Later in his career, he had come to appreciate that successful leadership has to be authentic, distributed and person-centred. He stressed that to him 'leadership' was a more important concept than 'leaders' - he believes everyone in an organisation has the potential and should be given opportunities to contribute to leadership capacity.
 
Ron emphasised his belief in the benefits of collaboration and partnership based on various experiences in his career, for example in an advisory teacher team, in the Education Department (as part of the then S Block 'family' of academic and professional support staff) and more recently in the context of the Cabot Learning Federation.
 
He returned to leadership and organisations and said we should, perhaps, recognise more often the importance of people over processes. He said his aim had always been to empower others through reward and positive feedback. In that context, he thanked colleagues who had written in support of his National Diversity Champion nomination last year and said how moving and motivating he had found that public feedback.
 
Ron talked about the importance of significant others in our lives, both professional and personal and thanked those in the room and those unable to be here who had made unique and highly valued contributions to his time at UWE.
 
He concluded by reflecting on UWE's recent E&D successes and ongoing issues that remain work in progress …
 
The successes he celebrated included:
• Our ongoing commitments to activities related to widening participation and partnerships with schools in disadvantaged areas;
• The central and secure place of EDI in the UWE strategy, the successful Single Equality Scheme and senior staff commitment;
• The range and impact of staff and student networks;
• Stonewall Workplace index success;
• Athena SWAN success;
• The developing Disability Service for staff;
• Two Ticks accreditation;
• Time to Change commitment;
• Race Equality Charter Mark application;
• The outstanding contribution of HR and the E&D Unit.
 
Ongoing challenges for UWE that Ron recognised included:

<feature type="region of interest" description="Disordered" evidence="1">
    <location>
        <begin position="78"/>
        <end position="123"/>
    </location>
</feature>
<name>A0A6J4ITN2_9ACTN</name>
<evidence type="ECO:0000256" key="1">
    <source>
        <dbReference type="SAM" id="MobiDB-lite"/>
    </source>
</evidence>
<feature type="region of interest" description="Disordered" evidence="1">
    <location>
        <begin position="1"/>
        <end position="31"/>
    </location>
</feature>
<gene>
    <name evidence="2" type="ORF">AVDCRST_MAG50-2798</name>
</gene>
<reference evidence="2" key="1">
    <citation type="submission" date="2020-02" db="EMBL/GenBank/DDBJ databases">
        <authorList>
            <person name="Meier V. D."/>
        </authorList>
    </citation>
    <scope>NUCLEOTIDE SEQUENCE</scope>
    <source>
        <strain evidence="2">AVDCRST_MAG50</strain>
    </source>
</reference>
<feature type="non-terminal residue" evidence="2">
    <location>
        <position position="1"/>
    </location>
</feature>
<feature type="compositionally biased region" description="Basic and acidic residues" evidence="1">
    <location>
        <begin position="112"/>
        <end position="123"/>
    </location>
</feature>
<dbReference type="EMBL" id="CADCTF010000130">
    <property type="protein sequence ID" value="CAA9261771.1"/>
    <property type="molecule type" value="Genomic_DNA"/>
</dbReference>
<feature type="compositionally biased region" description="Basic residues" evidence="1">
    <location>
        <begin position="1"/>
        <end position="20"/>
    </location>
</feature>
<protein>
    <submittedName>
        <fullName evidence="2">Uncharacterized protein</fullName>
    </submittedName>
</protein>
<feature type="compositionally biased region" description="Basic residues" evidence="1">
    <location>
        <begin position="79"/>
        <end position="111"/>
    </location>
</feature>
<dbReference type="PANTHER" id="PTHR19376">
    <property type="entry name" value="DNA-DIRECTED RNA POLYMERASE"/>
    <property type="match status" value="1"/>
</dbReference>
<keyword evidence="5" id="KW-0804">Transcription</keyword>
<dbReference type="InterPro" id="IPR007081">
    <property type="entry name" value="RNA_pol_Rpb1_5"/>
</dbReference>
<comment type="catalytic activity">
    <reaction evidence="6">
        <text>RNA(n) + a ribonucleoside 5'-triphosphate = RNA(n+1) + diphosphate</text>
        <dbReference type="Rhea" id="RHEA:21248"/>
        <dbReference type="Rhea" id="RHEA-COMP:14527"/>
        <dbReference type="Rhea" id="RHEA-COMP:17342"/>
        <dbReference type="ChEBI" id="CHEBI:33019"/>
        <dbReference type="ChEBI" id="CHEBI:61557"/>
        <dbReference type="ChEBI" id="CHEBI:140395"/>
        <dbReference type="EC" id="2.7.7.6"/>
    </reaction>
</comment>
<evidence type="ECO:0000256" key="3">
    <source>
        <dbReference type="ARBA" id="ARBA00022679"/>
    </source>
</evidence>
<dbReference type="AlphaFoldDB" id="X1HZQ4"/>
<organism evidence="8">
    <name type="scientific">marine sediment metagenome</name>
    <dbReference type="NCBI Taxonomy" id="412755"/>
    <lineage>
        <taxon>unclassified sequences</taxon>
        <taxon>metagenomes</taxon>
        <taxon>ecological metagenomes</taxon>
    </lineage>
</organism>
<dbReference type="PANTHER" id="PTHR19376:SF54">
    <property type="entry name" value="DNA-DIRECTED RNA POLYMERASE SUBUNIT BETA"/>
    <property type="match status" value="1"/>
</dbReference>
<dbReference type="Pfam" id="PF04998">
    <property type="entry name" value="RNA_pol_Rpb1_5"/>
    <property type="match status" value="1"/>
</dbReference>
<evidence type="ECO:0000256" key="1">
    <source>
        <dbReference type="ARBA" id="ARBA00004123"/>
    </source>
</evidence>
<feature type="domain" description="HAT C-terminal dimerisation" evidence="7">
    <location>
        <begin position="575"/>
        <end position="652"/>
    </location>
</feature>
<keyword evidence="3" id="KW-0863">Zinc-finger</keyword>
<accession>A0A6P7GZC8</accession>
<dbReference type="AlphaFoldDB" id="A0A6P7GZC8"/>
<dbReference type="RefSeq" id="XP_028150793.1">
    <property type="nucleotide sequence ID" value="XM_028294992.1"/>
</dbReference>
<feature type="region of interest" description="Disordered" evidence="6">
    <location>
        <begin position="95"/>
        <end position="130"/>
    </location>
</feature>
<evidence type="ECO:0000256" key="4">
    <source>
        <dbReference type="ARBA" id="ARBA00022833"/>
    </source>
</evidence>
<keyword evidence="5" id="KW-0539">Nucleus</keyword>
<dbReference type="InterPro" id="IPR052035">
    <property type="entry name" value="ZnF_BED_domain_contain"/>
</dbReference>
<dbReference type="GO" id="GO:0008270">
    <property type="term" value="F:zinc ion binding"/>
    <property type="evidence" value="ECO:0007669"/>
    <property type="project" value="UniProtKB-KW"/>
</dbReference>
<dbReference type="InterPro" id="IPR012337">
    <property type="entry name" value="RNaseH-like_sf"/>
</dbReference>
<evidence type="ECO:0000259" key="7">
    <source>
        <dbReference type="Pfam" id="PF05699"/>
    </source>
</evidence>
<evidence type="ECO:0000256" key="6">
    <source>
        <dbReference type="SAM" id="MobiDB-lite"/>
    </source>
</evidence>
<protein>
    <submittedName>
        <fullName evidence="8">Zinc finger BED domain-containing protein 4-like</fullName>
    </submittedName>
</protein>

• Further improving the diversity of staff;
• Maintaining inclusivity as a strategic goal, which includes promoting its benefits;
• Continue to probe the 'lived experience of staff' to ensure it is positive for all;
• Celebrate successes and promote role models;
• Find smart ways of measuring the impact of EDI work against the UWE Strategic Plan;
• Continue to build leadership capacity for the agenda;
• Foster more joint working (for example with unions and networks) and partnership with other organisations;
• Join things up to ensure efficacy, efficiency and maximising benefits;
• Develop efficient and constructive approaches to equality analysis;
• Ensure EDI doesn't suffer in the context of further inevitable change and uncertainty in the HE sector.
 
Ron finished by thanking colleagues for the support and friendship he had been given. He wished all well in continuing to make UWE the special place that it is and furthering the cause of equality, diversity and inclusivity.

Holocaust Memorial Day

Posted by Vicky Swinerd | 0 Comments
27Jan2015
The following piece is a personal reflection written by Madge Dresser Associate Professor in Social & Cultural British History at UWE Bristol:

Holocaust Fatigue?

Today is Holocaust Memorial Day. It was originally established to commemorate the Nazi genocide where 2/3rds of all Jews in Europe were exterminated along with many Poles, Romani, homosexuals, disabled people and political dissidents in the name of racial purity. But today Holocaust Memorial Day also serves to honour the memory of those millions affected by the subsequent genocides in Cambodia, Rwanda, Bosnia and Darfur. 

The lessons we choose to learn from this day vary according to our contemporary concerns. For me the lessons are two-fold. The first is that all forms of racial, religious and ethnic discrimination can all too easily slide into genocidal violence. Today’s racial bullying can set the scene for tomorrow’s persecution as the travelling exhibition “Anne Frank and me” vividly demonstrates to today’s generation of school children.